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Greenhouse Gases - Sources and Effect on Climate Changes

Greenhouse gases and climate change

What are greenhouse gases?

The US EPA says that the key greenhouse gases of concern are:

  • Carbon dioxide (CO2) - Fossil fuel use is the primary source of CO2.
  • Methane (CH4) - produced by agricultural activities, waste management, and energy use
  • Nitrous oxide (N2O) - again, from agricultural activities, such as fertilizer use
  • Fluorinated gases (F-gases) - created by industrial processes, refrigeration, and the use of a variety of consumer products, including hydrofluorocarbons (HFCs), perfluorocarbons (PFCs), and sulfur hexafluoride (SF6).

Of these, carbon dioxide (CO2) is the primary greenhouse gas pollutant, accounting for nearly three-quarters of global greenhouse gas emissions and 84% of U.S. greenhouse gas emissions.The EPA maintains that carbon pollution leads to long-lasting changes in our climate, such as:

  • Rising global temperatures
  • Rising sea level
  • Changes in weather and precipitation patterns
  • Changes in ecosystems, habitats and species diversity

Where do these greenhouse gases come from?

Greenhouse gas emission sourcesAccording to the US EPA , the primary sources of greenhouse gas emissions in the United States are:

  • Electricity production (32% of 2012 greenhouse gas emissions) - Electricity production generates the largest share of greenhouse gas emissions. Over 70% of our electricity comes from burning fossil fuels, mostly coal and natural gas.

  • Transportation (28% of 2012 greenhouse gas emissions) - Greenhouse gas emissions from transportation primarily come from burning fossil fuel for our cars, trucks, ships, trains, and planes. Over 90% of the fuel used for transportation is petroleum based, which includes gasoline and diesel.

  • Industry (20% of 2012 greenhouse gas emissions) - Greenhouse gas emissions from industry primarily come from burning fossil fuels for energy as well as greenhouse gas emissions from certain chemical reactions necessary to produce goods from raw materials.

  • Commercial and Residential (10% of 2012 greenhouse gas emissions) - Greenhouse gas emissions from businesses and homes arise primarily from fossil fuels burned for heat, the use of certain products that contain greenhouse gases, and the handling of waste.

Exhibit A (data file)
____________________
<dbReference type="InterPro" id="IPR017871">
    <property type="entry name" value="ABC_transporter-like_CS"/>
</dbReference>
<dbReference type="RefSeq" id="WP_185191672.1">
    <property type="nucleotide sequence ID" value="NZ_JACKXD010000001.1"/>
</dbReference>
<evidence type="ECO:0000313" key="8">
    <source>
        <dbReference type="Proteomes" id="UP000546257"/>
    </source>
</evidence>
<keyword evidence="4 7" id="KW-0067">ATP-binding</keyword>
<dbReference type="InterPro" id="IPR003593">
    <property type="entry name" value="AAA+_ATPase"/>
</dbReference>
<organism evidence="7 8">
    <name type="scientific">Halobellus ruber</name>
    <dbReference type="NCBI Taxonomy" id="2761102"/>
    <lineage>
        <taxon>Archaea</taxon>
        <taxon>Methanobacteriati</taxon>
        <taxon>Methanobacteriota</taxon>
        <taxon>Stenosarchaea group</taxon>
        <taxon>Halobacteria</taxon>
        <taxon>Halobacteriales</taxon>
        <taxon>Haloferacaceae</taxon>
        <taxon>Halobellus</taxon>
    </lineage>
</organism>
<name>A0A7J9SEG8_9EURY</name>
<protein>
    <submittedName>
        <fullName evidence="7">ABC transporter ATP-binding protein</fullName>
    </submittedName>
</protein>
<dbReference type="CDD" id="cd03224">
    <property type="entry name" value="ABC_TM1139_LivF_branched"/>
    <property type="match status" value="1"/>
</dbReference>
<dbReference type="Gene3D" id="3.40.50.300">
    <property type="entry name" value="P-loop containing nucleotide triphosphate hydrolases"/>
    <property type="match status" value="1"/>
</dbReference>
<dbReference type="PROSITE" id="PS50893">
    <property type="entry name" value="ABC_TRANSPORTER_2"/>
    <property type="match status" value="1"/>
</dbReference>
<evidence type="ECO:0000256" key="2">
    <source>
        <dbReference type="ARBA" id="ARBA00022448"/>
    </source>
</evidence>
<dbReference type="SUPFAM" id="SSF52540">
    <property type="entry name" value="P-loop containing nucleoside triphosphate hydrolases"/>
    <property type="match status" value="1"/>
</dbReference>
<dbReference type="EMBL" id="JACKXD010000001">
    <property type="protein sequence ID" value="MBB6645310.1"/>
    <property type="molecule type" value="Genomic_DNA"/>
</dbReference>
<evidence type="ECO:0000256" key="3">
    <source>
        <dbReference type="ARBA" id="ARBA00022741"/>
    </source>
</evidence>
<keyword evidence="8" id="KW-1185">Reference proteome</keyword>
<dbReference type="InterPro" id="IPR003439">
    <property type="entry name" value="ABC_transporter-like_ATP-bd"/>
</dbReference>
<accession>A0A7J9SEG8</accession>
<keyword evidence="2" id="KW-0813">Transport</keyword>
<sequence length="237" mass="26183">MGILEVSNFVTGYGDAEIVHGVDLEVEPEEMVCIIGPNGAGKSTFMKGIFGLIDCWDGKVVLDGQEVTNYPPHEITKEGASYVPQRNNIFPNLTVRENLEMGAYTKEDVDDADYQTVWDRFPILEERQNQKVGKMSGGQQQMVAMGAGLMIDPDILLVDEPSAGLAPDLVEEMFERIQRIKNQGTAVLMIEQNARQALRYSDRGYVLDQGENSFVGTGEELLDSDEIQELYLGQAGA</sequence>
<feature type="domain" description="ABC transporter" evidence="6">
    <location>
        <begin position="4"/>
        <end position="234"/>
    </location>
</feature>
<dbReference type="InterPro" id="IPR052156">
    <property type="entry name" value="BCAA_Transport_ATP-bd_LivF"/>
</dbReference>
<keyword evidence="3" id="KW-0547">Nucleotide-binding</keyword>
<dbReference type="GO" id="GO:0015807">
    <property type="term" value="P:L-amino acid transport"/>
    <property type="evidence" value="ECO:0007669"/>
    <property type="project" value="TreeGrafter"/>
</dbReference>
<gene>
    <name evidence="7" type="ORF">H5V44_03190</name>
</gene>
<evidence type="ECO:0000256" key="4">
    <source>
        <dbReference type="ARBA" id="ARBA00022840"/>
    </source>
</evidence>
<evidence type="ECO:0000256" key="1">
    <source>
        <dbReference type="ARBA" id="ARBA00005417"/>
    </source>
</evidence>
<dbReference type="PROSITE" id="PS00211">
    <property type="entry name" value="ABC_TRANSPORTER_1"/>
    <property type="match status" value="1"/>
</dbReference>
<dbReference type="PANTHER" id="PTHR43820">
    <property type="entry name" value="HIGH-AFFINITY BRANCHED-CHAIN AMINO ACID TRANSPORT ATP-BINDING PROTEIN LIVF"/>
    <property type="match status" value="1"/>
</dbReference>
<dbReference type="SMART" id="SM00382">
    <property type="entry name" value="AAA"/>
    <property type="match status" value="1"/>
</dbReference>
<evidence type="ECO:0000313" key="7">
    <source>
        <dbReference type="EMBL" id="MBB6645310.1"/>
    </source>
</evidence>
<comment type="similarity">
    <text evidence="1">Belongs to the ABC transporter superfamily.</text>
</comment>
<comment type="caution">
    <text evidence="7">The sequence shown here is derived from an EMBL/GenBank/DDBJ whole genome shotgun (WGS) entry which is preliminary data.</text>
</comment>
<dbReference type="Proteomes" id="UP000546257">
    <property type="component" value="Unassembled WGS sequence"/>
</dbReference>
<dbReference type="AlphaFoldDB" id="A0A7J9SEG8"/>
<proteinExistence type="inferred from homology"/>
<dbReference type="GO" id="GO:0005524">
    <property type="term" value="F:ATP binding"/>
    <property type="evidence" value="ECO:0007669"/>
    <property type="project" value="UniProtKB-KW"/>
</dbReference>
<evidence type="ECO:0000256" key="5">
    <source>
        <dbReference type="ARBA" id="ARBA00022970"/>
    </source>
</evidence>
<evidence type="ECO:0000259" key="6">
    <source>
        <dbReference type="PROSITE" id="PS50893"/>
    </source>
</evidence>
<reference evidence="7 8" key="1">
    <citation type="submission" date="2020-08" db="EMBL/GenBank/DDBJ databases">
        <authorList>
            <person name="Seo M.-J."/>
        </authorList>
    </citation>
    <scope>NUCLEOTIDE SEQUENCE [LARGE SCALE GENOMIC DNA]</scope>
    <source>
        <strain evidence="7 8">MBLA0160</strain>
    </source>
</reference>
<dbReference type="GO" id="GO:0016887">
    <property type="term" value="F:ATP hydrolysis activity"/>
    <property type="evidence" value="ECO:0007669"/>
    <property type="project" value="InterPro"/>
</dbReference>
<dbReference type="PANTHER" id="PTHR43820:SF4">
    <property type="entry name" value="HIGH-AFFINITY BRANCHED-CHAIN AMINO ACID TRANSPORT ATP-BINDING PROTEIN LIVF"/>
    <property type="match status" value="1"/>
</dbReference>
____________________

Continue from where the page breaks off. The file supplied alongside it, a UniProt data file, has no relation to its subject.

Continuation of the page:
• Agriculture (10% of 2012 greenhouse gas emissions) - Greenhouse gas emissions from agriculture come from livestock such as cows (did you know they burp and fart large quantities of methane?), agricultural soils, and rice production.

  • Land Use and Forestry (offset of 15% of 2012 greenhouse gas emissions) - Land areas can act as a sink (absorbing CO2 from the atmosphere) or a source of greenhouse gas emissions. In the United States, since 1990, managed forests and other lands have absorbed more CO2 from the atmosphere than they emit.

Lesser sources

  • Volcanic eruptions,

Greenhouse Gas Emissions and Trends

Since 1990, U.S. greenhouse gas emissions have increased by about 5%. From year to year, emissions can rise and fall due to changes in the economy (when there is a recession, people buy and use less), the price of fuel (when oil and gas are expensive, people cut out vacations and reduce driving), and other factors. In 2012, U.S. greenhouse gas emissions decreased compared to 2011 levels. The EPA believes this decrease was primarily due to a decrease in the carbon intensity of fuels consumed to generate electricity due to a decrease in coal consumption, with increased natural gas consumption and a significant increase in hydropower used. Natural gas burns much more cleanly than other fossil fuels and of course, hydroelectric power plants produce only negligible amounts of greenhouse gases.

Additionally, relatively mild winter conditions, especially in the South Atlantic Region of the United States where electricity is used in heatingmany homes, resulted in an overall decrease in electricity demand in most sectors.


  1. US EPA - Sources of Greenhouse Gas Emissions

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Interesting Reads:

THE PREPPER'S CANNING & PRESERVING BIBLE: [13 in 1] Your Path to Food Self-Sufficiency. Canning, Dehydrating, Fermenting, Pickling & More, Plus The Food Preservation Calendar for a Sustainable Pantry

The Backyard Homestead: Produce all the food you need on just a quarter acre! Paperback

The Citizens' Guide to Geologic Hazards: A Guide to Understanding Geologic Hazards Including Asbestos, Radon, Swelling Soils, Earthquakes, Volcanoes

The Uninhabitable Earth: Life After Warming

Book: The Sixth Extinction: An Unnatural History Paperback

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